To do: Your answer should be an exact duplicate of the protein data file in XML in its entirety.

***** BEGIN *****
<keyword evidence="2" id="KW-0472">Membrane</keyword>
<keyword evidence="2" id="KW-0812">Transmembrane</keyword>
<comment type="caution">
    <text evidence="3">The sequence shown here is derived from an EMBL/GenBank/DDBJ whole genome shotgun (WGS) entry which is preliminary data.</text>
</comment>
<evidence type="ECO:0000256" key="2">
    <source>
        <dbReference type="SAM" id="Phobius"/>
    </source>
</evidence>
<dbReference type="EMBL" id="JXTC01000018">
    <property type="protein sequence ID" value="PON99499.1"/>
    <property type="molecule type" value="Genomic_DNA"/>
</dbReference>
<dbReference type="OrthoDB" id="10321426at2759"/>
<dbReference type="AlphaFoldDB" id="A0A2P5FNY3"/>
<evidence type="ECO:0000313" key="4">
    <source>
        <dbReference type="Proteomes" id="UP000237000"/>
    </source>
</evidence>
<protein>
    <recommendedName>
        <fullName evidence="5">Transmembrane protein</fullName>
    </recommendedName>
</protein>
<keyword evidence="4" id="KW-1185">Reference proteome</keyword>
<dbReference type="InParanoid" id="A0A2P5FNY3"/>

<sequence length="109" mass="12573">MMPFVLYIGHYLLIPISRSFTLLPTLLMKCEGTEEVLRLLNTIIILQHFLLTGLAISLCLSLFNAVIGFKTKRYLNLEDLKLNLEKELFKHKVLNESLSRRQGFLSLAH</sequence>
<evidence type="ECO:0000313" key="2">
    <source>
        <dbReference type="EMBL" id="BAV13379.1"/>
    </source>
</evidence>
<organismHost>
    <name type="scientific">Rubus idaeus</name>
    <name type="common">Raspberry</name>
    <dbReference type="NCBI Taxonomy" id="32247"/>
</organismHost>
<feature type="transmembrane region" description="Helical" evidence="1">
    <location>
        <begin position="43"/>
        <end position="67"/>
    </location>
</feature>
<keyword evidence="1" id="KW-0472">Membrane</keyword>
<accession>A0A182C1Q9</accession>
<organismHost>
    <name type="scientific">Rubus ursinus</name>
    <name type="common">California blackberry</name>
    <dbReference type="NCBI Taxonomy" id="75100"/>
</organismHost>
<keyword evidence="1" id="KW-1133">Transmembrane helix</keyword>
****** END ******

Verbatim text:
<keyword evidence="2" id="KW-0472">Membrane</keyword>
<keyword evidence="2" id="KW-0812">Transmembrane</keyword>
<comment type="caution">
    <text evidence="3">The sequence shown here is derived from an EMBL/GenBank/DDBJ whole genome shotgun (WGS) entry which is preliminary data.</text>
</comment>
<evidence type="ECO:0000256" key="2">
    <source>
        <dbReference type="SAM" id="Phobius"/>
    </source>
</evidence>
<dbReference type="EMBL" id="JXTC01000018">
    <property type="protein sequence ID" value="PON99499.1"/>
    <property type="molecule type" value="Genomic_DNA"/>
</dbReference>
<dbReference type="OrthoDB" id="10321426at2759"/>
<dbReference type="AlphaFoldDB" id="A0A2P5FNY3"/>
<evidence type="ECO:0000313" key="4">
    <source>
        <dbReference type="Proteomes" id="UP000237000"/>
    </source>
</evidence>
<protein>
    <recommendedName>
        <fullName evidence="5">Transmembrane protein</fullName>
    </recommendedName>
</protein>
<keyword evidence="4" id="KW-1185">Reference proteome</keyword>
<dbReference type="InParanoid" id="A0A2P5FNY3"/>

<sequence length="109" mass="12573">MMPFVLYIGHYLLIPISRSFTLLPTLLMKCEGTEEVLRLLNTIIILQHFLLTGLAISLCLSLFNAVIGFKTKRYLNLEDLKLNLEKELFKHKVLNESLSRRQGFLSLAH</sequence>
<evidence type="ECO:0000313" key="2">
    <source>
        <dbReference type="EMBL" id="BAV13379.1"/>
    </source>
</evidence>
<organismHost>
    <name type="scientific">Rubus idaeus</name>
    <name type="common">Raspberry</name>
    <dbReference type="NCBI Taxonomy" id="32247"/>
</organismHost>
<feature type="transmembrane region" description="Helical" evidence="1">
    <location>
        <begin position="43"/>
        <end position="67"/>
    </location>
</feature>
<keyword evidence="1" id="KW-0472">Membrane</keyword>
<accession>A0A182C1Q9</accession>
<organismHost>
    <name type="scientific">Rubus ursinus</name>
    <name type="common">California blackberry</name>
    <dbReference type="NCBI Taxonomy" id="75100"/>
</organismHost>
<keyword evidence="1" id="KW-1133">Transmembrane helix</keyword>